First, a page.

Kaspersky Lab said it will relocate a “good part” of the cybersecurity firm’s infrastructure from Russia to Switzerland as part of an effort to regain customer trust eroded by allegations that it aided Moscow’s espionage activities.
Citing “growing challenges of industry fragmentation and a breakdown of trust,” Kaspersky Lab said in a statement Tuesday that it will shift operations starting later this year to a data center being established in Zurich, roughly 1,600 miles away from the company’s Moscow headquarters.
“In a rapidly changing industry such as ours, we have to adapt to the evolving needs of our clients, stakeholders and partners,” said Eugene Kaspersky, the company’s founder and a former software engineer for the Soviet military. “Transparency is one such need, and that is why we’ve decided to redesign our infrastructure and move our data processing facilities to Switzerland.”
The new facility will eventually “store and process all information for users in North America, Europe, Singapore, Australia, Japan and South Korea,” and it will serve as the launching pad for the company’s “software build conveyer,” a set of programing tools designed to make ready-to-use software from source code, Kaspersky said in the statement.
“To ensure full transparency and integrity, Kaspersky Lab is arranging for this activity to be supervised by an independent third party, also based in Switzerland,” the statement said.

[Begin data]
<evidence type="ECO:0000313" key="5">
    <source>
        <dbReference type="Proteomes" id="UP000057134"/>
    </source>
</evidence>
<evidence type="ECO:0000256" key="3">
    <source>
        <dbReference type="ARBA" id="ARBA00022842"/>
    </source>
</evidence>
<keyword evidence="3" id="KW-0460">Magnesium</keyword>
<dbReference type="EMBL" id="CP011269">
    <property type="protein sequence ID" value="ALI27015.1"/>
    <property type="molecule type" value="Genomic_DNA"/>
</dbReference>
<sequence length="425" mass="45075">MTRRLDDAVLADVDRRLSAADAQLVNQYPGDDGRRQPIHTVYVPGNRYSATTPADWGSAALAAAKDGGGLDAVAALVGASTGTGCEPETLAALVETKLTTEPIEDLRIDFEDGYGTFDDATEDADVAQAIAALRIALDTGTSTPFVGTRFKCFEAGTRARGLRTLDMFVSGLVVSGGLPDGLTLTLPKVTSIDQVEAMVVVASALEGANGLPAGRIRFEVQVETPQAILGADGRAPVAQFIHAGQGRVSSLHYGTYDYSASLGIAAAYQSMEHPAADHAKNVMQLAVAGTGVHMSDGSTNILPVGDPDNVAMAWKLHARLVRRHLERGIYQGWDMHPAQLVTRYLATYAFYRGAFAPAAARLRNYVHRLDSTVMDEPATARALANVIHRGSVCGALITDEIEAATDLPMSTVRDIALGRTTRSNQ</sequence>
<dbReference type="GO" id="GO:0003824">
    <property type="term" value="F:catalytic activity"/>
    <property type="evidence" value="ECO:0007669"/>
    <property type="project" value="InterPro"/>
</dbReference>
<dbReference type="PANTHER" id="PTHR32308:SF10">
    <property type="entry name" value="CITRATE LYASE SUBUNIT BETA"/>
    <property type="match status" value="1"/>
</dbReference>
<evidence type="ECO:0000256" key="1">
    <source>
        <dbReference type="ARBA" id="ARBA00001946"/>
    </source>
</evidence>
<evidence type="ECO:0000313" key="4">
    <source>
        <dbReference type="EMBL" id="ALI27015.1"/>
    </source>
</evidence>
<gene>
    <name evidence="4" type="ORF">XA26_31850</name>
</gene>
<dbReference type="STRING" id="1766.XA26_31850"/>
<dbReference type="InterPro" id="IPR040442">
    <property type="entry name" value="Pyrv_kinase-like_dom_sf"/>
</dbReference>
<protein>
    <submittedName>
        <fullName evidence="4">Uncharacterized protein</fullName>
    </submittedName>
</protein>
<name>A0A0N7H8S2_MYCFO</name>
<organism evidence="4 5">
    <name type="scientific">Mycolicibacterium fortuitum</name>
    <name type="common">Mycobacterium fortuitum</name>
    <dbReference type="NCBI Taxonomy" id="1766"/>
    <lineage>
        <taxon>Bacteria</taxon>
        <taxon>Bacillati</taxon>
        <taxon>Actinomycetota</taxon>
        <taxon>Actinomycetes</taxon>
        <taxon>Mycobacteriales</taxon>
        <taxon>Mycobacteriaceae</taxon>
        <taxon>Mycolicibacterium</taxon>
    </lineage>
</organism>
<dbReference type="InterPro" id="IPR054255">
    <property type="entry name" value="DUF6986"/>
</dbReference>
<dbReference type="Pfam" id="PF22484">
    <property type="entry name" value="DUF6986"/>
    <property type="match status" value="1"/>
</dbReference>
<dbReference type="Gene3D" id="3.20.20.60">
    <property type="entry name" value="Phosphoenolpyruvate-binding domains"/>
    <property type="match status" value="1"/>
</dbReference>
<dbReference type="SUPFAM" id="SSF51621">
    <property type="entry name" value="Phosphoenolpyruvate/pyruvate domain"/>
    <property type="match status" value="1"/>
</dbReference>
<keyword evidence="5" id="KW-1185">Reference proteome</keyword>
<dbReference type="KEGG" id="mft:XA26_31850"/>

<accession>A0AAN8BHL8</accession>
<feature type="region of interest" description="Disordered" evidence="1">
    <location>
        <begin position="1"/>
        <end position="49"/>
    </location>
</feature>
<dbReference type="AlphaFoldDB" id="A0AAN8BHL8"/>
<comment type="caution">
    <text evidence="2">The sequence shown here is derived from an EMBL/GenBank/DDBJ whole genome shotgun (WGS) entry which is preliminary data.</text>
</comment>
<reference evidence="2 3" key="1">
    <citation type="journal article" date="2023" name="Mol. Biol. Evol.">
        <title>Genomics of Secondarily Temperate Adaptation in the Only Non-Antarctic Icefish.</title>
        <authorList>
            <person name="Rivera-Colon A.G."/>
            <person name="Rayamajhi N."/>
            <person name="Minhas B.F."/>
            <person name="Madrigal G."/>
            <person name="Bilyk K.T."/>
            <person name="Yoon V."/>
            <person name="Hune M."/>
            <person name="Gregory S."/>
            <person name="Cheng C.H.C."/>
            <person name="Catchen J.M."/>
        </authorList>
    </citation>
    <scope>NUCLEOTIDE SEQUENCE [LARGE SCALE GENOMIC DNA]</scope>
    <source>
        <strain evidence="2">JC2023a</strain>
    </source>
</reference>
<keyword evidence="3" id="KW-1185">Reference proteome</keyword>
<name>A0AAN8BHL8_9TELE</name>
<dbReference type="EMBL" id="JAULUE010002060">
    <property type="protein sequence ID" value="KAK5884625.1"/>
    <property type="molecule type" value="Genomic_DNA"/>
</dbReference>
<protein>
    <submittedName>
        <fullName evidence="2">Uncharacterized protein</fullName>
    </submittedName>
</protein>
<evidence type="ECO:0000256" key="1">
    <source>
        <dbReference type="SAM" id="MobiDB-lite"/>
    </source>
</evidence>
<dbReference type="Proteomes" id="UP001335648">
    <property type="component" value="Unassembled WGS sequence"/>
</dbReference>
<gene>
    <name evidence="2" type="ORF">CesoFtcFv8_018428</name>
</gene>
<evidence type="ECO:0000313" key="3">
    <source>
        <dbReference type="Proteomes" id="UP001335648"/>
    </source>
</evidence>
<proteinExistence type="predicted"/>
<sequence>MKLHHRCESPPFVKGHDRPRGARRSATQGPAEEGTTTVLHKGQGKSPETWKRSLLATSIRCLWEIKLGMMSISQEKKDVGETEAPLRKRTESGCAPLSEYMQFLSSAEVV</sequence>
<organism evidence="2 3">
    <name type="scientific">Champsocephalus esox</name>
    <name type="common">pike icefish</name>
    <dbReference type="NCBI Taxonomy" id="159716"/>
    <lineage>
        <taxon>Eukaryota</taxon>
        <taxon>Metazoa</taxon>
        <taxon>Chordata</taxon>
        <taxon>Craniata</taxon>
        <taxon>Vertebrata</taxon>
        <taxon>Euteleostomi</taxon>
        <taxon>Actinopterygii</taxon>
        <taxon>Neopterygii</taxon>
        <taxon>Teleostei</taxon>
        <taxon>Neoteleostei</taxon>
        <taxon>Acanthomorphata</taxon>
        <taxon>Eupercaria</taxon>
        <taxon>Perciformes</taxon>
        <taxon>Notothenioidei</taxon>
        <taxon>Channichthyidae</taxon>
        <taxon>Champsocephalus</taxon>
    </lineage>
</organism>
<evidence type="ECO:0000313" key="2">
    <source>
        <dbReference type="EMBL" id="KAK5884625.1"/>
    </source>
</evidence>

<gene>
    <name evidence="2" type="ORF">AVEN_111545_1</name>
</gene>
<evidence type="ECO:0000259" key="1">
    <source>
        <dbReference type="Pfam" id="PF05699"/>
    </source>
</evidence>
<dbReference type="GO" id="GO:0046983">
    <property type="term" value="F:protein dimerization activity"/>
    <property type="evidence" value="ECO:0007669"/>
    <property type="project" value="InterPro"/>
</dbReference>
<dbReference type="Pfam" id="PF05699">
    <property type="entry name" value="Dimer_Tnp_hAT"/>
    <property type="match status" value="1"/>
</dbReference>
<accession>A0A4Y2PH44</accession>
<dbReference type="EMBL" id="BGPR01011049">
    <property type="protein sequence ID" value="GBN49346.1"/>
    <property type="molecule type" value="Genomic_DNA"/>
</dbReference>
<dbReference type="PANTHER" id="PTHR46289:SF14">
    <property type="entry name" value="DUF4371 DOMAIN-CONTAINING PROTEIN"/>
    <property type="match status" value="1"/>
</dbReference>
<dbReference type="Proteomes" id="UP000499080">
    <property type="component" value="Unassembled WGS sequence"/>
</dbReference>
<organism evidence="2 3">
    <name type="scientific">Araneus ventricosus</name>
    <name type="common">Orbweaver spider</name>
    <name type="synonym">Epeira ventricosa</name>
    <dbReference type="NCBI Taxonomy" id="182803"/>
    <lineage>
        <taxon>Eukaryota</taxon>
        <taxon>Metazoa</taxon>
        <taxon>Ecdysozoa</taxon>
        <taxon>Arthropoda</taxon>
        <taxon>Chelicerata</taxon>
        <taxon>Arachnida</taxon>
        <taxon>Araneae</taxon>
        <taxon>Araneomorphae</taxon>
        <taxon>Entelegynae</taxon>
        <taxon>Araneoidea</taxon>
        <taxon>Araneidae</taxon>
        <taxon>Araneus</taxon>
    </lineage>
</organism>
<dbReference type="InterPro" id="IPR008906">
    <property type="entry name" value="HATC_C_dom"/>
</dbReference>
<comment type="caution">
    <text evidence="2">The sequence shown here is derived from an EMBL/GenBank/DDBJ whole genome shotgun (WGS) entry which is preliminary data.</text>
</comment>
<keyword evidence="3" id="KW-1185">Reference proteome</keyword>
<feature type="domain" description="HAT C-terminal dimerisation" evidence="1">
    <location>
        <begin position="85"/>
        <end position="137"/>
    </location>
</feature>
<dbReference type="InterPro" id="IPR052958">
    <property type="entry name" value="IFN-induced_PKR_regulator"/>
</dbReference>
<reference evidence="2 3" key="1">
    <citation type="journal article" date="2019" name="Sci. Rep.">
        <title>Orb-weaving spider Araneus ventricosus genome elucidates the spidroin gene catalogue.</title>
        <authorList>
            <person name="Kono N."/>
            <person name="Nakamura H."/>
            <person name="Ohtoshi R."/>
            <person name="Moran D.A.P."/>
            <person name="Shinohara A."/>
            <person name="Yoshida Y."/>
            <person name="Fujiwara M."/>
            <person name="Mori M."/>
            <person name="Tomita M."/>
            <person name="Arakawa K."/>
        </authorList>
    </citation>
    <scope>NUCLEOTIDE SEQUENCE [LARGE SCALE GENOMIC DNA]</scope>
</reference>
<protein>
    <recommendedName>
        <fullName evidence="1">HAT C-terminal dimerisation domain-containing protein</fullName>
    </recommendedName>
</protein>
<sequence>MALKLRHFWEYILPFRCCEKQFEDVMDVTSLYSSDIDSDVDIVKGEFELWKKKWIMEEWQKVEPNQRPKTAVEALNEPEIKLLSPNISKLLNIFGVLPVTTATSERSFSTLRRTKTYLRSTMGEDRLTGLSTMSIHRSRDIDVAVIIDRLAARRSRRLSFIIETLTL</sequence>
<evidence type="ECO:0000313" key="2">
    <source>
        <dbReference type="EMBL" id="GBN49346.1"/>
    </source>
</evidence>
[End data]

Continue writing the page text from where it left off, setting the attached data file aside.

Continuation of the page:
Kaspersky’s latest measures are being branded part of a “Global Transparency Initiative” it launched last year after authorities in the U.S and U.K. issued security warnings over the company’s software and services and subsequently barred American and British government agencies from using either.
“The risk that the Russian government, whether acting on its own or in collaboration with Kaspersky, could capitalize on access provided by Kaspersky products to compromise federal information and information systems directly implicates U.S. national security,” the Department of Homeland Security said last year when the Trump administration ordered government agencies to stop using Kaspersky products.
Earlier this week, meanwhile, the Dutch government echoed similar concerns and announced it was phasing out Kaspersky software “as a precautionary measure.”
Kaspersky has denied being in cahoots with the Russian government, though the company said Tuesday that relocating to Switzerland — a move costing upwards of $12 million, The Wall Street Journal reported — is meant in part to address users’ concerns.
“The company needs to address that,” Anton Shingarev, Kaspersky Lab’s vice president of public affairs, told Financial Times. “The allegations we faced are wrong and there is no evidence. Still the allegations are there. We need to show customers we are taking them seriously and address them.”